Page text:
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FOR IMMEDIATE RELEASE

Conservation Northwest on lethal removal of Wedge Pack wolf

Mitch Friedman, executive director of Conservation Northwest, said, “The killing of problem wolves will be part of life in Washington from here out. But it’s unclear in this case whether the right livestock stewardship steps have first been tried to reduce conflict potential. If we expect wolves to behave, ranchers need to meet them half way.”

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Aug 07, 2012

The Washington Department of Fish and Wildlife has announced that its agents killed a female wolf from the Wedge Wolf Pack, located near the Canadian border in Stevens County.  This decision follows weeks of conflict, including several cattle injured and one killed by apparent wolf attack, and agency efforts to haze wolves.  It is not known whether this individual wolf was directly involved in any depredation of cattle, but members of the Wedge Pack are suspected to be responsible for the attacks.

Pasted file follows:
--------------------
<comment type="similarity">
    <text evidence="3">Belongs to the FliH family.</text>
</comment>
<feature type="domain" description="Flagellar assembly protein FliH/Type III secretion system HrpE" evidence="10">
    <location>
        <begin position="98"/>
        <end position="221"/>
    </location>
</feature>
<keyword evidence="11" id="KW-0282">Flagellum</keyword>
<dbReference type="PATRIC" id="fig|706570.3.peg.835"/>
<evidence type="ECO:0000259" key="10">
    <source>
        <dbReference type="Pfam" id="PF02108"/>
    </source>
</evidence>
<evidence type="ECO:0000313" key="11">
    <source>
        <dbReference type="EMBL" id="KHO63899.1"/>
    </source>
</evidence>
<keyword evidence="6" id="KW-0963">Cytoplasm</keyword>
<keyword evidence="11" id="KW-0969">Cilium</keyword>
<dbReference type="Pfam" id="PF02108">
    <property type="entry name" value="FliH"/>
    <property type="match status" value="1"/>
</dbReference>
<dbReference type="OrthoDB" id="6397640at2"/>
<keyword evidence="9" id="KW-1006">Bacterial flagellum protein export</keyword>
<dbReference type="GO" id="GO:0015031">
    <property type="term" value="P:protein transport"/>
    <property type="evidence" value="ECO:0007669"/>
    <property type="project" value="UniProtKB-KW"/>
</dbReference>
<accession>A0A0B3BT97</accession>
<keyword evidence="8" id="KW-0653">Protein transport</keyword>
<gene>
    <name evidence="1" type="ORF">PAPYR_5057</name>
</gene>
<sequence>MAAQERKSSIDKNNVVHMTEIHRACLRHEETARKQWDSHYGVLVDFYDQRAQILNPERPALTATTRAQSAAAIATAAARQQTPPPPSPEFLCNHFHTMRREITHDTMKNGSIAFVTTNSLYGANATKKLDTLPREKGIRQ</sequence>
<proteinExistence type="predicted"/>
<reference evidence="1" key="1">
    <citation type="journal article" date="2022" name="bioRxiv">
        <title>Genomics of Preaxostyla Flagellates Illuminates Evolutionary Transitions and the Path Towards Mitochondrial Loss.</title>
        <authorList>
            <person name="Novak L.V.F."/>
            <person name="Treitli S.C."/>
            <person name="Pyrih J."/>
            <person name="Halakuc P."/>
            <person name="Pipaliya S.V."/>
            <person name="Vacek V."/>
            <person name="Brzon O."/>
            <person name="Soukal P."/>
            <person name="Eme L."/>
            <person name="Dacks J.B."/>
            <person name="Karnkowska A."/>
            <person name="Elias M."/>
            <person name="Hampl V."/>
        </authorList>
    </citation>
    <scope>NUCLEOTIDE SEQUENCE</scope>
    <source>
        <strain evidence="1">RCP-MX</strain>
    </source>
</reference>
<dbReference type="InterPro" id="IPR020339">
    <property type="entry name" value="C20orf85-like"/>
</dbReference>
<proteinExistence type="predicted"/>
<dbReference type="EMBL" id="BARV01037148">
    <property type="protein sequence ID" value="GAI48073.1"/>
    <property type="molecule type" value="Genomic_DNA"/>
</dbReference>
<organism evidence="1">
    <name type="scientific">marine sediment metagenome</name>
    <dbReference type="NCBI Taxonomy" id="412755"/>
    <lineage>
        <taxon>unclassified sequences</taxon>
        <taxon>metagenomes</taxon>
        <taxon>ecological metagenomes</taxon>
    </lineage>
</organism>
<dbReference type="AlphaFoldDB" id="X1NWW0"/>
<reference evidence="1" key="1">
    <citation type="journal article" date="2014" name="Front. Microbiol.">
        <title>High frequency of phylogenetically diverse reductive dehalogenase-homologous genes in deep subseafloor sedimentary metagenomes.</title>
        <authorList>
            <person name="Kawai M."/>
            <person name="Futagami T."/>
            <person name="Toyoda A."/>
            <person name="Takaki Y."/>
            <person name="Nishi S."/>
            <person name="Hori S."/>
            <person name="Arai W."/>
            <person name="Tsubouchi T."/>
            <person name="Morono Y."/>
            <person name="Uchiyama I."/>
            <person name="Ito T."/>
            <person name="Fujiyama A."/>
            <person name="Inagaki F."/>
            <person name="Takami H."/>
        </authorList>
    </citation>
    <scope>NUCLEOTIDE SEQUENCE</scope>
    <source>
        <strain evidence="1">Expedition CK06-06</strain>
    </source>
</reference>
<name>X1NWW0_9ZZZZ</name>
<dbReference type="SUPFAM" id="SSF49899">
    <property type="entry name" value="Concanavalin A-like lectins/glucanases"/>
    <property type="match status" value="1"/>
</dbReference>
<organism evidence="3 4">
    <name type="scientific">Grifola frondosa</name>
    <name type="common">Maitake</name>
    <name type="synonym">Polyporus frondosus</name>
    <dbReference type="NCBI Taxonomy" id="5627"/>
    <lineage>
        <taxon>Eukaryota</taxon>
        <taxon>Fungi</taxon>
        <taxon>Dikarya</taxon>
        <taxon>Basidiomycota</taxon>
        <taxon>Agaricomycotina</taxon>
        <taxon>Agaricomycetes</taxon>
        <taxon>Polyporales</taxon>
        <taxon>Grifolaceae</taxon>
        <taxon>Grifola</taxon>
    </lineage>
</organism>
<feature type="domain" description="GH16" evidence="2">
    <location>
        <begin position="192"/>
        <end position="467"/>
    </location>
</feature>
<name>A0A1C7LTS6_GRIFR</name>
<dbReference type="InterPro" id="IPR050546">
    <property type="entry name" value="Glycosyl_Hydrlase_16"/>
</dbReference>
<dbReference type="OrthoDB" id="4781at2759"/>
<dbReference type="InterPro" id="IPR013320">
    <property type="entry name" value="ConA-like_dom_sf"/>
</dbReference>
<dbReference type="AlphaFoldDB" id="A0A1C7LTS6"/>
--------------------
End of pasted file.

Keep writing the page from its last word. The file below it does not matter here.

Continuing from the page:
Conservation Northwest understands that some wolves learn to prey on livestock, and that these problem wolves must be eliminated. The steps for these actions are clearly identified in the Washington Gray Wolf Conservation and Management Plan, which was adopted by the Fish and Wildlife Commission in 2011 with broad support of the public and Conservation Northwest.

Nevertheless, the removal of wolves is not trivial. Wolves are a social animal which have great ecological importance, and the reaction of a pack to removal of individuals can be complex and not entirely desirable. Removal should be done only when other steps have been tried and when the state is confident that removal will solve the predation problem. 

In this instance, Conservation Northwest questions whether the rancher has made a good faith effort to reduce the risk of conflict between wolves and his livestock, which are grazing on national forest. We are concerned that in the absence of practical stewardship improvements, conflict and depredations will continue indefinitely.

Mitch Friedman, executive director of Conservation Northwest, said, “The killing of problem wolves will be part of life in Washington from here out. But it’s unclear in this case whether the right livestock stewardship steps have first been tried to reduce conflict potential. If we expect wolves to behave, ranchers need to meet them half way.”

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